In Home Training: What’s Up with That?

By Emily Simone, GDB Field Service Manager

I have been with GDB for 20 years. I was an instructor for the first ten years, training new and retrain students at our California campus. For the last ten years I’ve been a remote field service manager. In this role, I work from a home office in Central California and work daily with GDB graduates in a large geographical area, which covers all of Central California and the entire state of Colorado.

In mEmily Simoney current role as a field service manager, I wear a lot of hats: trainer, behaviorist, vet assistant, orientation and mobility specialist, grief counselor, transportation specialist and even occasionally a light housekeeper!

It may be surprising to hear that I also continue to instruct new and retrain students with new dogs. How am I able to do this? Through a small but successful program we call “In-home” or “Domicile” training. GDB strives toward making our services available to all qualified applicants. In cases where leaving home to receive Guide Dog training may create a hardship for an individual, in-home training may be an option. In-home training qualification is determined by GDB and with client input. The following are some common reasons an applicant may receive in-home training:
  • Health: The client has very fragile health considerations and asking this type of client to train outside of his home and away from regular medical care and equipment is unsafe and unreasonable. Common health issues that may warrant in-home training include: regular/inflexible medical support needs (such as regular dialysis); necessity to utilize critical medical equipment that can’t be easily transported (such as oxygen); a health disorder that requires intensive, regular support that cannot be effectively managed by GDB’s campus nursing staff.
  • Family issues: Clients that have very young children or care-giving responsibilities to other family members, and no practical access to child-care or adult care assistance may qualify for in-home training.
  • Work: Clients that cannot get appropriate time off their job to come train at one of our campuses may qualify for in-home training, depending on their job commitments and other factors.
  • Age: A person's age may also be a consideration if GDB staff feels bringing a client in to train would be an unreasonable strain on the client’s mental and physical health, or could jeopardize their success.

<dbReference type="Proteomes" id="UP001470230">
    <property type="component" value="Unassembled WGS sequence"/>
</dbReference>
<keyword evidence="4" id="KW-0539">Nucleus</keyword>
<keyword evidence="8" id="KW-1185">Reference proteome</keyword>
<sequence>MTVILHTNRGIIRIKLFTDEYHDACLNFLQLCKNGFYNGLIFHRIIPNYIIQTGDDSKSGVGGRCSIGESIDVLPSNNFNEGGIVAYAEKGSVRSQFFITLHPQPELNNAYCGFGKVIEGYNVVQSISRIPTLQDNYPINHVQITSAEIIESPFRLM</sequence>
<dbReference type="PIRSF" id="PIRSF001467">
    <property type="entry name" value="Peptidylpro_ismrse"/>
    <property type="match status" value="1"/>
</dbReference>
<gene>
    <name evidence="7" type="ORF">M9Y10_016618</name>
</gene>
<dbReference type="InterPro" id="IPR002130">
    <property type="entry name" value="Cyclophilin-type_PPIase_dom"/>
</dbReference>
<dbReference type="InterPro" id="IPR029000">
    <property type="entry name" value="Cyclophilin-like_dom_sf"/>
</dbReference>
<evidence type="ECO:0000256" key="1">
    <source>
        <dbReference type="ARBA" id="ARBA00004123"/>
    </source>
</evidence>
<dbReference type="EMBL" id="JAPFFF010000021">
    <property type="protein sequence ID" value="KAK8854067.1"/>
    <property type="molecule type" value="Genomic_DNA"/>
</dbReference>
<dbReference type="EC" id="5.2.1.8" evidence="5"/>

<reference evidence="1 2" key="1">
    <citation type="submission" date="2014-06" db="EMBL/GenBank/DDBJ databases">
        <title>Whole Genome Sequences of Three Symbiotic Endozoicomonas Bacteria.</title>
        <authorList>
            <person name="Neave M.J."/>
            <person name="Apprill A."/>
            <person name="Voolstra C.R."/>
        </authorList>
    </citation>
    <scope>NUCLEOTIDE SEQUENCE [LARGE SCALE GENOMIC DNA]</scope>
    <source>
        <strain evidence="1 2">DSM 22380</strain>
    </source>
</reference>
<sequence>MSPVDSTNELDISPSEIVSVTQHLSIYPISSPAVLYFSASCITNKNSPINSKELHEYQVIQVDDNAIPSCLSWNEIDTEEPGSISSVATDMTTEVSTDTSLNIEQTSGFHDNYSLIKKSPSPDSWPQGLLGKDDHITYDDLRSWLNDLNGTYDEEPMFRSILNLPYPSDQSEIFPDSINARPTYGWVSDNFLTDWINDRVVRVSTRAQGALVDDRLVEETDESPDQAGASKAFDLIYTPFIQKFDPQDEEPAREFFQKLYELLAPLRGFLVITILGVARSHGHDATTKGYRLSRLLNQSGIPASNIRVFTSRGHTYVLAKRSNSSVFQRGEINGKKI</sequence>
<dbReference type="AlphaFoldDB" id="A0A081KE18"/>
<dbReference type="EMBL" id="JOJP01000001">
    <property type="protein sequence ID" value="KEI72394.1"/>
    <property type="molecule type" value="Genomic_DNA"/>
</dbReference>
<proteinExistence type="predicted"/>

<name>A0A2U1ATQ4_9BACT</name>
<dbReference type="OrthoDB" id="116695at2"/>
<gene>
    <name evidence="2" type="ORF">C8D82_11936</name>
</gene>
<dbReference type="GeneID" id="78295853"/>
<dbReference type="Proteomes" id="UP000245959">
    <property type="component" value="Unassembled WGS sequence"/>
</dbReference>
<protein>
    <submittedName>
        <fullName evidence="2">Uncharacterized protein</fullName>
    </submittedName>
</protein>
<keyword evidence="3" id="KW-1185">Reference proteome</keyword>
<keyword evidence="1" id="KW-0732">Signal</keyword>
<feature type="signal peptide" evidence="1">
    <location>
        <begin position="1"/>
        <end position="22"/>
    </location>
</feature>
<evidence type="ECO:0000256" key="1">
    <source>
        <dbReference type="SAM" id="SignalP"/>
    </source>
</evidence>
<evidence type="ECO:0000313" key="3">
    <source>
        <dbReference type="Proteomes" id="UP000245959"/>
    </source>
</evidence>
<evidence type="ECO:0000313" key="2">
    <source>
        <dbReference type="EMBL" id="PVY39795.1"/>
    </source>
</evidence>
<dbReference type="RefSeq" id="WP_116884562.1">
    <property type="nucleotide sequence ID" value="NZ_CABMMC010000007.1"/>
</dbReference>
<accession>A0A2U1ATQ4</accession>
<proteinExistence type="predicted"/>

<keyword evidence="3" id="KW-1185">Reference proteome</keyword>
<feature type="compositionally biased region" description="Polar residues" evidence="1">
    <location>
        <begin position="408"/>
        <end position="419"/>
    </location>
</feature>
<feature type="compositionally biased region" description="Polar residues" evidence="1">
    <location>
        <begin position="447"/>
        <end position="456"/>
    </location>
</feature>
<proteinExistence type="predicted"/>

I have conducted numerous in-home trainings in the last ten years. Each experience is challenging and inspiring. As the instructor, my priority is to teach the client the current training methods and practices that they teach in the residential training programs. This means staying up to date on all current training methods currently taught in class.

The training program length depends on the individual. I’ve conducted most in-home training in approximately 10-17 days. The client is heavily involved in directing his/her program and they identify specific areas and environments on which they would like to focus, i.e. the route from home to work; mastering the bus system; learning a college campus, etc.

There are some clear advantages to training a client in their own home:
  • The client is familiar with the area and able to work with the new dog without ALSO having to learn the lay-out of a new dorm and city.
  • The client is often more relaxed and less stressed, since they remain in their comfortable, familiar environment and routine.
  • The new dog can be immediately oriented to the client’s home, routine and relieving area, and any potential challenge can be addressed promptly.
  • The schedule is demanding but is often more relaxing than the dorm schedule and routine.
  • The instructor is present to educate family and work colleagues on guide dog etiquette and inclusion within the family dynamic.
Over the years I have also found that in-home training is not perfect. Clients can be distracted by home/work/family issues and may not effectively focus on the new dog. Staying in the home environment can lull clients into lax routines that can sabotage work with their new dog. In-home clients miss the fabulous experience of being in class and on campus—and being a part of a group of students and GDB’s community. Often, they miss graduation. This is sad for both the client and the puppy raiser, though most are able to connect in a meaningful manner after the training.

GDB has an excellent residential program and it is very effective and successful for the vast majority of clients we serve. By offering in-home training as an option to those who qualify, we have an opportunity to enhance the independence of as many qualified clients as possible. There is clear value in having both programs available.


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